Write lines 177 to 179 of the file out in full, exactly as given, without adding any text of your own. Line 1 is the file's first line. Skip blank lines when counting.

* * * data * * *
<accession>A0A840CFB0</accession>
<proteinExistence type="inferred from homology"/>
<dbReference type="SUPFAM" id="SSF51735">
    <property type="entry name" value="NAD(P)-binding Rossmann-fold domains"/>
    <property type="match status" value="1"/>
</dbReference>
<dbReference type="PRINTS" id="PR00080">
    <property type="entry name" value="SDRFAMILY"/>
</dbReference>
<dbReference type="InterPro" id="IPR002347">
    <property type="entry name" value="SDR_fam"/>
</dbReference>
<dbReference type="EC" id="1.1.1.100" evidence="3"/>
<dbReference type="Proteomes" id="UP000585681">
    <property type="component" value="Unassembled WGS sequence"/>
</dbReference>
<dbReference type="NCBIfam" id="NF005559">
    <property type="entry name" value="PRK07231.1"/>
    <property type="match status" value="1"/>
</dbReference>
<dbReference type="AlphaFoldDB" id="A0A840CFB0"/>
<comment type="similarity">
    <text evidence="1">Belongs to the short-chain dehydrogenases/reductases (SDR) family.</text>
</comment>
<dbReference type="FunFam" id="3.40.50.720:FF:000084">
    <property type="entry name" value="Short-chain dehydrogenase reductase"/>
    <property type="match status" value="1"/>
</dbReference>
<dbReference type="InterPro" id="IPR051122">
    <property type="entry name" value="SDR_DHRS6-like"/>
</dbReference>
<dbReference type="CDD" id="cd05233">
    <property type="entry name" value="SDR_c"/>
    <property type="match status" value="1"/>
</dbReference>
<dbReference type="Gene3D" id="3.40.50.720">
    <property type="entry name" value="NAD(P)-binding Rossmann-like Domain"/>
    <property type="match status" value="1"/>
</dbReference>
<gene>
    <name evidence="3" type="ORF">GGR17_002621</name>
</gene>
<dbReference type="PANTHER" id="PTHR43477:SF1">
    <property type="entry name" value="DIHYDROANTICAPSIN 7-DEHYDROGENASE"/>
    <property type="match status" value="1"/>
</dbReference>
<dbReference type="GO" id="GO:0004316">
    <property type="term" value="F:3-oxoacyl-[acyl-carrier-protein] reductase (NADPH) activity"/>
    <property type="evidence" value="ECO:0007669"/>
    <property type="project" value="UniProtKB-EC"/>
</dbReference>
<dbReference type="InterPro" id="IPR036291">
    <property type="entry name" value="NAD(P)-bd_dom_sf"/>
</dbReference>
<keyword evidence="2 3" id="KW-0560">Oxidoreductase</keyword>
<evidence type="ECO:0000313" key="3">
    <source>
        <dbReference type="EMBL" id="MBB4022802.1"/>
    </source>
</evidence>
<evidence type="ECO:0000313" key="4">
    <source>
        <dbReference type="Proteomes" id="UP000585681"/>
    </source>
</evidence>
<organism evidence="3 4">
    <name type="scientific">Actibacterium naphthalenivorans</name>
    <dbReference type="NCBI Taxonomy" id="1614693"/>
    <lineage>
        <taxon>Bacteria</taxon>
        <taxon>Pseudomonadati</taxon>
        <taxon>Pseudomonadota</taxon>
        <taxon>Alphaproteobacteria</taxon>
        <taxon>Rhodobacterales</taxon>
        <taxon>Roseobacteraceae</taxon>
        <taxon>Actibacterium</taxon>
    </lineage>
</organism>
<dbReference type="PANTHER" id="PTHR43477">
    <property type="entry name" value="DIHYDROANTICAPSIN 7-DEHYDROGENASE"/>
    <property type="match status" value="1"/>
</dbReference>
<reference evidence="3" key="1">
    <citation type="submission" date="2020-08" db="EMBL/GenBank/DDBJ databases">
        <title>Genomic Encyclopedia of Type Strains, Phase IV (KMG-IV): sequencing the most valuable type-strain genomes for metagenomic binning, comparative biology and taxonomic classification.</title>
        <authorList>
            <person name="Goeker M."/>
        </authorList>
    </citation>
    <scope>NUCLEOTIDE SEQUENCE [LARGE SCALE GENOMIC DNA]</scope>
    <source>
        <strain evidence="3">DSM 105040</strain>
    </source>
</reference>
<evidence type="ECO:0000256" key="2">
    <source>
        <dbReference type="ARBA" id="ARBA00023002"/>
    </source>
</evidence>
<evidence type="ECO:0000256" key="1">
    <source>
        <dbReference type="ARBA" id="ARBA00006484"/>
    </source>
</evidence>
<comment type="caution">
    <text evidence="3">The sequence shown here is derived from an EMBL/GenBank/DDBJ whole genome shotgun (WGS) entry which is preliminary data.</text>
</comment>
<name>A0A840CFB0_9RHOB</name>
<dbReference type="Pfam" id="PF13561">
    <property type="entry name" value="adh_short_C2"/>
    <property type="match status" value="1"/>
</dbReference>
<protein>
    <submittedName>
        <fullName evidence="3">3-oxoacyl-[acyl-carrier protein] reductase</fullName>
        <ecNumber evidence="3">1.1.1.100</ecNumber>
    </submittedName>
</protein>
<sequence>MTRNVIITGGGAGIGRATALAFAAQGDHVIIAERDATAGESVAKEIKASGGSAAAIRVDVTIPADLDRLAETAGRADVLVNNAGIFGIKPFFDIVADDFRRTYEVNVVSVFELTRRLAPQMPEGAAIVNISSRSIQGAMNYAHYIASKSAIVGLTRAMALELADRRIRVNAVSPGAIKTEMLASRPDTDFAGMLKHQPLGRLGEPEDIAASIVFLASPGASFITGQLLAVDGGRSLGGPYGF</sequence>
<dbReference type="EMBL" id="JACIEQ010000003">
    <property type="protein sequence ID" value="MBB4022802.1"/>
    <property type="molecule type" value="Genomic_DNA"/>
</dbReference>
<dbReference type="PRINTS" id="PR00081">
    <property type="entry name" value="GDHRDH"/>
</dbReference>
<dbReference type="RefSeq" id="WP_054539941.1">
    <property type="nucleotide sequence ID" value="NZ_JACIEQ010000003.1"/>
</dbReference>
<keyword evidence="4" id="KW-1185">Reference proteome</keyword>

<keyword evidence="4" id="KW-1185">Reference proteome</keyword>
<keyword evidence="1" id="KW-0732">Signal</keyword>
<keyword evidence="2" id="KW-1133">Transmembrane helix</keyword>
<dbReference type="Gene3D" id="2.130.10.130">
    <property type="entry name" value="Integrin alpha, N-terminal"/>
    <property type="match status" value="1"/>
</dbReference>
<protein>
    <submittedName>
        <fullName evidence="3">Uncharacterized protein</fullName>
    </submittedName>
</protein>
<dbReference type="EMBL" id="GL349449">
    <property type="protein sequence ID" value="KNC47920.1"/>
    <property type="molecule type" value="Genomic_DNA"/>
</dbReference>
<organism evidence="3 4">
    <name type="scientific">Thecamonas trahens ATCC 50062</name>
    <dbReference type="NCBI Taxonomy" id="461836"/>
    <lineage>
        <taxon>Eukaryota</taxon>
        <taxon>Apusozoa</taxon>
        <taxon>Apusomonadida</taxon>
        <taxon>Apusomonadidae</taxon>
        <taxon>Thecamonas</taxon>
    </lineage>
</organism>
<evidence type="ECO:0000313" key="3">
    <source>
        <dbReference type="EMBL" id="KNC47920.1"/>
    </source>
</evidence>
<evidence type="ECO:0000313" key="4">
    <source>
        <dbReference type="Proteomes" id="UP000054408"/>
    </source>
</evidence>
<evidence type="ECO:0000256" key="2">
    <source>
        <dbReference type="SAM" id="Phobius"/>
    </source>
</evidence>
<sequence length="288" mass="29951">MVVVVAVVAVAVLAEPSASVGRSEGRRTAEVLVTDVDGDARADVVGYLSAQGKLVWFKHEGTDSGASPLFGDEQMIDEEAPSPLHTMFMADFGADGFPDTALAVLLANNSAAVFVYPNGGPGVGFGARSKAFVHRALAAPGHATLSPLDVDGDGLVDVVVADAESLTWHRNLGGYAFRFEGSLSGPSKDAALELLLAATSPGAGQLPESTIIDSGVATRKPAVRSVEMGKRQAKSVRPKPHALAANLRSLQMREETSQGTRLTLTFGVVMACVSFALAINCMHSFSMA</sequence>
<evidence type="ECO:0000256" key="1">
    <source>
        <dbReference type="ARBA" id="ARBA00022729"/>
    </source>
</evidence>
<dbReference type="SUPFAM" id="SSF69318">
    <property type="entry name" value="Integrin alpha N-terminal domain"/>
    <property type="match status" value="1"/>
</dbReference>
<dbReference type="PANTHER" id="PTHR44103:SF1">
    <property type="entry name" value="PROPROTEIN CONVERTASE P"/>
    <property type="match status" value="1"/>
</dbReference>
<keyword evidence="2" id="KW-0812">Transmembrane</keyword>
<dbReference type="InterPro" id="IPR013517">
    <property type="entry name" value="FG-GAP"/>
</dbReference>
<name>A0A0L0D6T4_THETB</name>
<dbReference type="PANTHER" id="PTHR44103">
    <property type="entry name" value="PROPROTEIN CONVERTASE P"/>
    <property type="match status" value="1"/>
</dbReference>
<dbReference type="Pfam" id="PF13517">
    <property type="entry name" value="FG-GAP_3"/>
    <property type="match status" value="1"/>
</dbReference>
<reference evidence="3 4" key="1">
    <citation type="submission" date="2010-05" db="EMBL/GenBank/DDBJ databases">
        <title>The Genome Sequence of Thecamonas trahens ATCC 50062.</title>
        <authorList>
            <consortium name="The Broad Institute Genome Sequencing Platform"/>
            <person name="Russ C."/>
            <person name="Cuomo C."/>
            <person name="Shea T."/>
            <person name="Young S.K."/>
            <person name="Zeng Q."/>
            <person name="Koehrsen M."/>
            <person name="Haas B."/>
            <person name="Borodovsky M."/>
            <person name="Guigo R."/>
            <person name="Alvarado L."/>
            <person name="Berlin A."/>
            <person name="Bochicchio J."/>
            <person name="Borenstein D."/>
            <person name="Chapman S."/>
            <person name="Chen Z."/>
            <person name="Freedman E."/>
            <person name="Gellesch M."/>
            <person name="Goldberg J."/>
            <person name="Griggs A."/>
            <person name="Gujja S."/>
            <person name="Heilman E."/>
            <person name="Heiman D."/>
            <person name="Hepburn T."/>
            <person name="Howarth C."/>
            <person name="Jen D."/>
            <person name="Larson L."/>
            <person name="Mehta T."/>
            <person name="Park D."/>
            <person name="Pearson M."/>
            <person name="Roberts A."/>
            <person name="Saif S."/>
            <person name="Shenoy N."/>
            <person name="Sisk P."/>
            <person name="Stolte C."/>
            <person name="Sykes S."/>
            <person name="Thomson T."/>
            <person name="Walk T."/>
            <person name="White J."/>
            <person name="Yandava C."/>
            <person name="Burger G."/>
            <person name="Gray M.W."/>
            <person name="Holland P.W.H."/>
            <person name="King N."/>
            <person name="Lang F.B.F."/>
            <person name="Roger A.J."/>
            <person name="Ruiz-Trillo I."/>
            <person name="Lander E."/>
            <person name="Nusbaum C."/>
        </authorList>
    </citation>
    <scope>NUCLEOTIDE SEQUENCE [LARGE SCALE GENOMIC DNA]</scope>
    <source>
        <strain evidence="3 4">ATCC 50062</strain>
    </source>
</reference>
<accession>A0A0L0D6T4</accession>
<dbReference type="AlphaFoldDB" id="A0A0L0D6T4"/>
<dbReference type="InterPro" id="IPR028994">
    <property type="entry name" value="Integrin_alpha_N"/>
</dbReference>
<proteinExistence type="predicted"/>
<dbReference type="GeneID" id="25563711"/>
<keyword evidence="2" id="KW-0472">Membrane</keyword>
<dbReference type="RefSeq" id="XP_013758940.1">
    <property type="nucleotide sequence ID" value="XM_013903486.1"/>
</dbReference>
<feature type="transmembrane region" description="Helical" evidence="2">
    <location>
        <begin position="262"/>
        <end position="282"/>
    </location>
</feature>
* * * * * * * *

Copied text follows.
    </source>
</evidence>
<dbReference type="SUPFAM" id="SSF69318">